NASSAU, Bahamas – The Bahamas immigration minister denied that his friendship with Anna Nicole Smith influenced his decision to grant her residency, and his political allies lent him their support Tuesday after photographs showed the pair on a bed.
The main opposition party has called for an investigation into the process that granted permanent residency to the former Playboy Playmate after The Tribune of Nassau published front page photos of Smith embracing Immigration Minister Shane Gibson in a bed, both fully clothed. Gibson had approved Smith's residency application.
But Cabinet members from Gibson's ruling Progressive Liberal Party expressed support for him as they entered a white-columned government building for a weekly meeting.
"Nothing ought to happen unless there is some evidence of illegal improprieties," said Marcus Bethel, minister of energy and the environment. With general elections this spring, other ministers said attacks on Gibson were politically motivated.
Gibson, who denied in a televised statement that his friendship with Smith influenced her application, walked past reporters without commenting.
The images, published Monday, show the pair embracing on a bed decorated with pink flowers and a white ribbon. In one, they look into each other's eyes, their faces only inches apart.
The two photographs were allegedly taken from a computer stolen from Smith's waterfront residence, according to Howard K. Stern, her partner. He told "Entertainment Tonight" that he had photographed the pair.
Also Tuesday, a judge issued an injunction to prevent Smith's 5-month-old daughter, Dannielynn Hope Marshall Stern, from leaving the island chain, according to Wayne Munroe, an attorney for Smith's estate in the Bahamas. He said he had not yet seen the court papers.
The hearing was attended by Smith's estranged mother, Vergie Arthur, who arrived in the Bahamas a day after her daughter was found unconscious in a Florida hotel room Thursday. Arthur told authorities she wanted to check on the welfare of her granddaughter.
Stern returned to the Bahamas over the weekend from Florida, and he has been living with Dannielynn in the waterfront mansion that he shared with Anna Nicole. He has said Smith despised her mother and he would never allow Arthur to meet her granddaughter.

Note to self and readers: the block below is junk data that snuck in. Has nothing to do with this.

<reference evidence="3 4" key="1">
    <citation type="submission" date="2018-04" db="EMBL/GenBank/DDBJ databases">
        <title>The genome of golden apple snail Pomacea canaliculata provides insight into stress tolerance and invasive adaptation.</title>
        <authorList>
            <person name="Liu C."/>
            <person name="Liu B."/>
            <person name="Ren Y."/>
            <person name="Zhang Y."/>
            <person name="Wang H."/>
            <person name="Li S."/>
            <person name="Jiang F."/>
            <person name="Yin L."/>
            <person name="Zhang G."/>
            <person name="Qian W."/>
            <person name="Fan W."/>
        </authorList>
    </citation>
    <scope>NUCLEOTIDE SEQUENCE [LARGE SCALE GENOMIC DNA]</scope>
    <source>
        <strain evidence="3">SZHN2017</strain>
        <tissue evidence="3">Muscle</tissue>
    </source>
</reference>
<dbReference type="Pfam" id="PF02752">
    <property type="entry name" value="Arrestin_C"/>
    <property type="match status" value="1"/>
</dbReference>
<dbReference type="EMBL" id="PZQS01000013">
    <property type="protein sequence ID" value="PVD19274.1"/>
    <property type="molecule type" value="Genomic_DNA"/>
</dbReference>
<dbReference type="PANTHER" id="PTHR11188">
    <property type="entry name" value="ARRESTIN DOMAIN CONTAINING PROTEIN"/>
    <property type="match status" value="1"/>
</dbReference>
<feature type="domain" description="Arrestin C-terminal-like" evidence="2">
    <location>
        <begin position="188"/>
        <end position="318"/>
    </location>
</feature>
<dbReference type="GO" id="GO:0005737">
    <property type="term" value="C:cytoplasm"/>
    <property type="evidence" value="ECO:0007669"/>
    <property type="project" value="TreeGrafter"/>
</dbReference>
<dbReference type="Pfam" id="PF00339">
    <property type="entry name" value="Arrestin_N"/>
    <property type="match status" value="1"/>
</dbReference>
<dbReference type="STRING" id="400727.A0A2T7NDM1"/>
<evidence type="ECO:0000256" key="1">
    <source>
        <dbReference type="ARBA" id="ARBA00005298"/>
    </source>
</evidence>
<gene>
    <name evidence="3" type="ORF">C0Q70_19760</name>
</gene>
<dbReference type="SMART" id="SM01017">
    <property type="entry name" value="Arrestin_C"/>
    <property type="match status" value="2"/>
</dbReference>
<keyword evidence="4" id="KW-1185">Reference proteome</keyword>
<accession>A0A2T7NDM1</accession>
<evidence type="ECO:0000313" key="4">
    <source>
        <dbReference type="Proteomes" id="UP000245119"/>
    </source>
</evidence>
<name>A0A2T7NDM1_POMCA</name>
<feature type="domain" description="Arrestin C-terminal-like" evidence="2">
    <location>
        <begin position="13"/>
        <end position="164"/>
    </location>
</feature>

A birth certificate lists Stern as the father, but two other men have also claimed paternity.
One priority for Stern at the moment is pursing a robbery complaint filed with police, according to Wayne Munroe, an attorney for Smith. Stern said items missing from the house included Dannielynn's birth certificate, home videos and a DVD of Smith's latest film, "Illegal Aliens."
Smith claimed ownership of the $900,000 house as the basis for her residency application, but the government opened an inquiry after G. Ben Thompson, a South Carolina developer who briefly dated the former reality show star, said the house belonged to him. Smith claimed the house was given to her as a gift, but Thompson said she did not honor an agreement to pay the mortgage.
Thompson's son-in-law, Ford Shelley, went to the house Friday before Stern arrived. He said a refrigerator in Smith's bedroom contained a bottle of methadone -- one of the drugs that a private examiner said contributed to the death of her son Daniel. The 20-year-old died while visiting his mother and newborn half-sister in a Bahamas hospital in September.
Methadone is similar to morphine and is most widely used to treat severe pain. The drug also is used in the treatment of heroin addiction.
Shelley declined comment on the alleged burglary.
Larry Birkhead, a former boyfriend of Smith who has filed a lawsuit claiming he is Dannielynn's father, was reportedly planning to travel to the Bahamas to pursue his claim.
Prince Frederic von Anhalt, the husband of the actress Zsa Zsa Gabor, has said he had a decade-long affair with Smith and may be the father. He said Monday he plans to file a paternity challenge in court and wants a DNA test.
Since the death in 1995 of her 90-year-old husband, Texas oil tycoon J. Howard Marshall II, Smith had been waging a court battle over his estate.